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|November 26, 2001 - MUSKEGON,
DejaNET Communications today has received yet another email containing
the W32.Badtrans.b worm. The first was received two days ago. This
virus/worm was originally discovered on November 24, 2001.
W32.Badtrans.B@mm is a MAPI worm that emails itself out as one of several different file names. This worm also creates a DLL in \Windows\System directory as Kdll.dll. It uses functions from this DLL to log keystrokes. This should not be confused with the file SKDLL.DLL which is an innodent file included in some Windows installations.
This is a variant of the known Badtrans.A worm, updated with some new tricks.
W32.Badtrans.B@mm is a mass-mailing worm that drops a remote-access Trojan. The virus arrives via email in Microsoft Outlook and attempts to send itself by replying to unread email messages. The email may contain the text "Take a look to the attachment" in the message body and will contain an attachment that is 13,312 bytes in length. The attachment name is created from three sections.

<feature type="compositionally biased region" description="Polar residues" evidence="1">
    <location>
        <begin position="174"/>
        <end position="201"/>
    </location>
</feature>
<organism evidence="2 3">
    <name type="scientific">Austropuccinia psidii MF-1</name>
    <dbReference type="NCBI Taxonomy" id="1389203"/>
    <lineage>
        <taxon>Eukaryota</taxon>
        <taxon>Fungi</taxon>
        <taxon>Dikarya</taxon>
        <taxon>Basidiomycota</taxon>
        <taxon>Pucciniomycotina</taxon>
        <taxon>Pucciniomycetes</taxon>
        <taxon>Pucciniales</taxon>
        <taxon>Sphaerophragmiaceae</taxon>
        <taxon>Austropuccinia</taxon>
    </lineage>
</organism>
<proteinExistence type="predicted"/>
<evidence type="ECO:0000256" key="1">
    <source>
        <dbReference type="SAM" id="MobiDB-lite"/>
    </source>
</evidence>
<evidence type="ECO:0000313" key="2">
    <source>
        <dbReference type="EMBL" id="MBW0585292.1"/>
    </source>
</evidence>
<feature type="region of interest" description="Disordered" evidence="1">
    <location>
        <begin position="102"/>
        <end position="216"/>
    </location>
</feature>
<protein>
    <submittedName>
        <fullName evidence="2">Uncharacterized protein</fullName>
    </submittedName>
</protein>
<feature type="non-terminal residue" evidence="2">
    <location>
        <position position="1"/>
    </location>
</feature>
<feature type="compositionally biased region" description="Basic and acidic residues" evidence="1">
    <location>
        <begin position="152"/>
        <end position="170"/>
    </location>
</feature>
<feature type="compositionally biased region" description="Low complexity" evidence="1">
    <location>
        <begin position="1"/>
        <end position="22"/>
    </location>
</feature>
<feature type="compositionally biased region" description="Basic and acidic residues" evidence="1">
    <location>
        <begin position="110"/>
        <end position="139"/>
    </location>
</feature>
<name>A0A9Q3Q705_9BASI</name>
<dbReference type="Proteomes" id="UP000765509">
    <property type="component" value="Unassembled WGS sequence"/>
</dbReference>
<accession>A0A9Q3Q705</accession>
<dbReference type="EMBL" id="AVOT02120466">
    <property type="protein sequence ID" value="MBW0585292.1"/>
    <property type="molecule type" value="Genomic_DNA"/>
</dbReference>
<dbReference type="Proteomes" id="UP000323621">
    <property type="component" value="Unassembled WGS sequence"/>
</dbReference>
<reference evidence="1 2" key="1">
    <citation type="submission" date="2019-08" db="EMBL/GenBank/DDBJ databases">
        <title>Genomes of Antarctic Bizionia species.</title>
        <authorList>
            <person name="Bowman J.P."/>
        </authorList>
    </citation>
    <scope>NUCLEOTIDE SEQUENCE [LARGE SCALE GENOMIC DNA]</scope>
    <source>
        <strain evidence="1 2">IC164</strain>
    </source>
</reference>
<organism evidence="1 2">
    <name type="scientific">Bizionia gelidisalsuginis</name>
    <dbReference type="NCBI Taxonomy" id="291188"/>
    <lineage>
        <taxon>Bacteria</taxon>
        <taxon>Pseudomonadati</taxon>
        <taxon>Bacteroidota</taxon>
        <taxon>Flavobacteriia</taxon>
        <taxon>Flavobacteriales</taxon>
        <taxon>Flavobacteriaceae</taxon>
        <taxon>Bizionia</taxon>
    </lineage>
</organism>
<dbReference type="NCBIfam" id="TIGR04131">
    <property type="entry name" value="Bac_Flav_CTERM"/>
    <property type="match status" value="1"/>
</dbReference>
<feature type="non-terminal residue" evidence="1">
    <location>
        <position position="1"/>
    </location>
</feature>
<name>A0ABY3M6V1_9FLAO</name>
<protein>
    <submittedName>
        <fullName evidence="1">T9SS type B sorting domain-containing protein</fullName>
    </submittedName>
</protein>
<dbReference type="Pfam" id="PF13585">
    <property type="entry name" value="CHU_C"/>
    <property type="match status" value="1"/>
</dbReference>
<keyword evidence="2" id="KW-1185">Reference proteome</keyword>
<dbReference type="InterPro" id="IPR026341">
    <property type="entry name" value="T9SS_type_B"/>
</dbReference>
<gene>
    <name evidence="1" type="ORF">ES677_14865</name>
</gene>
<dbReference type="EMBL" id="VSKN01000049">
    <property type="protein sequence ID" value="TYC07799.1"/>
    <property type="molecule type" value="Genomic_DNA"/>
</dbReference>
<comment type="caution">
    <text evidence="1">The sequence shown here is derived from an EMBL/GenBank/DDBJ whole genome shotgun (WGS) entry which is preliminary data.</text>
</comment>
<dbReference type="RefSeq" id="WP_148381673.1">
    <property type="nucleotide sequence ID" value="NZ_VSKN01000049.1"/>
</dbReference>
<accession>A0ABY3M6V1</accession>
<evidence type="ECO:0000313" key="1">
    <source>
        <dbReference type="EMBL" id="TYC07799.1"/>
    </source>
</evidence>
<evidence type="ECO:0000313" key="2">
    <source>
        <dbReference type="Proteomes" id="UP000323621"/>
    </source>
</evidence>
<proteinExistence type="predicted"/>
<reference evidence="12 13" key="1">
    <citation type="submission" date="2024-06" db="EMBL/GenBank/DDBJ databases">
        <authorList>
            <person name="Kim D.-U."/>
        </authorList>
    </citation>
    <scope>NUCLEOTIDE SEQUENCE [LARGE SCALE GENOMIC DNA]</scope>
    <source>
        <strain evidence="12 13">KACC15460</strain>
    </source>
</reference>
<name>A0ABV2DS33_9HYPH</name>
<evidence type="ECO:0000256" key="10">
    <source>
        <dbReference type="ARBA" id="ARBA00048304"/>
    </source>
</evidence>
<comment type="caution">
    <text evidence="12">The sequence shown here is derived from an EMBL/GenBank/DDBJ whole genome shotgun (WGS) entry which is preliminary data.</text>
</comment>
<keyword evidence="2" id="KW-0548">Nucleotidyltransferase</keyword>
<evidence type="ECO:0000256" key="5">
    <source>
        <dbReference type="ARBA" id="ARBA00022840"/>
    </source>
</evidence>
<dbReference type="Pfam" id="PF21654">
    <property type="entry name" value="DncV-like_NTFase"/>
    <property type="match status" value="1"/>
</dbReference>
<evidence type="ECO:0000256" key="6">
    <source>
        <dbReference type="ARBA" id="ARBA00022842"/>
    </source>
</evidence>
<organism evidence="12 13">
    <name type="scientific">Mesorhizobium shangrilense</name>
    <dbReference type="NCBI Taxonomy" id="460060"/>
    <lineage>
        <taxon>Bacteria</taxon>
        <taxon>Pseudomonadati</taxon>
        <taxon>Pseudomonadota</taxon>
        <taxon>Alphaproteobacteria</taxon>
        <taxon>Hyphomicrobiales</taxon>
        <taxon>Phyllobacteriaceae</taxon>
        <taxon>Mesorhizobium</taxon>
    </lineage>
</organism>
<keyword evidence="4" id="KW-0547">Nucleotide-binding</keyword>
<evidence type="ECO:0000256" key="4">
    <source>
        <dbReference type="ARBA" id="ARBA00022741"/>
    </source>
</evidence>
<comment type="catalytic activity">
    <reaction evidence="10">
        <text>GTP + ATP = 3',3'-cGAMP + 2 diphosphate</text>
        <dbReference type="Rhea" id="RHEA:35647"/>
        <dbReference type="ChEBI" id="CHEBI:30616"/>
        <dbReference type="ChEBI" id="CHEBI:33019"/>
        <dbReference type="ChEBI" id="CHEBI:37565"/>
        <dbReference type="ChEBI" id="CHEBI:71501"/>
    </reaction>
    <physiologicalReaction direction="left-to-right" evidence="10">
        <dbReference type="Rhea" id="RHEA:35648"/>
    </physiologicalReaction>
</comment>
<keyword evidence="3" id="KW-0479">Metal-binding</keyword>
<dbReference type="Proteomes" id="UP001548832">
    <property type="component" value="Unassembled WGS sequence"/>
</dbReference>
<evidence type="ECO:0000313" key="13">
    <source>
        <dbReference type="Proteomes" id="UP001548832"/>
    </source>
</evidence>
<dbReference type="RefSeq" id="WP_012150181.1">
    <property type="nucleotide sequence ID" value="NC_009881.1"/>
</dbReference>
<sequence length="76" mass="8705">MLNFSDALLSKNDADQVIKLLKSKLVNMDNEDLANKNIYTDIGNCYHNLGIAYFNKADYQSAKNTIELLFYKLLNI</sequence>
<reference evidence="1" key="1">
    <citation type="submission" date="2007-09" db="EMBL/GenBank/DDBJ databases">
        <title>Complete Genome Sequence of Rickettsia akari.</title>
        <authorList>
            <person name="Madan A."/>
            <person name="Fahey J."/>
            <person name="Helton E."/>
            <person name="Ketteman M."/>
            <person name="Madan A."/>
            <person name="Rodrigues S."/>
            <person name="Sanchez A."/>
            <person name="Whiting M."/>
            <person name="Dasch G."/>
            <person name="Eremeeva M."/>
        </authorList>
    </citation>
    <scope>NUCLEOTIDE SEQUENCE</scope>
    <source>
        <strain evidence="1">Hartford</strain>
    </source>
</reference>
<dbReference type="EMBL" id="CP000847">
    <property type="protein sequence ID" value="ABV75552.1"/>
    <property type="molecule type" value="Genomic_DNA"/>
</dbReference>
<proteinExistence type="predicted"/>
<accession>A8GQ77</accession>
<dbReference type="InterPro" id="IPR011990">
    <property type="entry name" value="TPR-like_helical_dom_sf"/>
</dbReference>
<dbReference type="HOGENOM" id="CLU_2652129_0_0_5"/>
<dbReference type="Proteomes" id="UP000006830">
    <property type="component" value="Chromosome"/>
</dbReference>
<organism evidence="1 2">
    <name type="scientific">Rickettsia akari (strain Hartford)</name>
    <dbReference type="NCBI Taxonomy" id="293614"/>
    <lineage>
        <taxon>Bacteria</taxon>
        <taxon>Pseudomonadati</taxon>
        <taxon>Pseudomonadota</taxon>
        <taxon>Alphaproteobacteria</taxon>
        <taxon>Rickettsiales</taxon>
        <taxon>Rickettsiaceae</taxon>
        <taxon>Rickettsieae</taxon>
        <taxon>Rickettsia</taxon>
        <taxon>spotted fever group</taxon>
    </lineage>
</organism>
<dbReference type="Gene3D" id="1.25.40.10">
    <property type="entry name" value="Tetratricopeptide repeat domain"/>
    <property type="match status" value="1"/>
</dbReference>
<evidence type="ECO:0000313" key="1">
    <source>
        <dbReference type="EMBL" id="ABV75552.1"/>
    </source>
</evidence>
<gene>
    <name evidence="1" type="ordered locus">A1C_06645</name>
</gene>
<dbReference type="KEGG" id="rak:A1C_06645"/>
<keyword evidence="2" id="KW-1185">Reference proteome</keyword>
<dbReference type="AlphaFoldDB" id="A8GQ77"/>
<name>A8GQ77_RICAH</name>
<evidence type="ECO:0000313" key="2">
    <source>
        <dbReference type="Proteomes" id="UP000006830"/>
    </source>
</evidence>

This new variant also uses the iframe exploit and incorrect MIME header to run automatically on unpatched systems. See Microsoft Security Bulletin (MS01-020) for more information and a patch. This worm, similar to the recent W32/Aliz and W32/Nimda worms, uses a special trick to execute even if a mail is just opened or previewed in Outlook/Outlook Express.
If the attachment is opened, the worm displays a message box entitled, "Install error" which reads, "File data corrupt: probably due to a bad data transmission or bad disk access." A copy is saved into the WINDOWS directory as INETD.EXE and an entry is entered into the WIN.INI file to run INETD.EXE at startup. KERN32.EXE (a backdoor Trojan), and HKSDLL.DLL (a valid keylogger DLL) are written to the WINDOWS SYSTEM directory, and a registry entry is created to load the Trojan upon system startup.
Once running, the Trojan attempts to mail the victim's IP Address to the author. Once this information is obtained, the author can connect to the infected system via the Internet and steal personal information such as usernames, and passwords. In addition, the Trojan also contains a keylogger program which is capable of capturing other vital information such as credit card and bank account numbers and passwords.
The "From:" address will often have been changed by the worm to have underscore as first letter. Thus, attempting to reply to such an address will normally bounce unless the underscore is removed.
IT IS VERY IMPORTANT TO KEEP YOUR ANTIVIRUS DEFINITONS UP TO DATE!
The latest Norton definitions dated 11/24/2001 will cover this virus/worm.
More detailed info is available from Symantec's web site: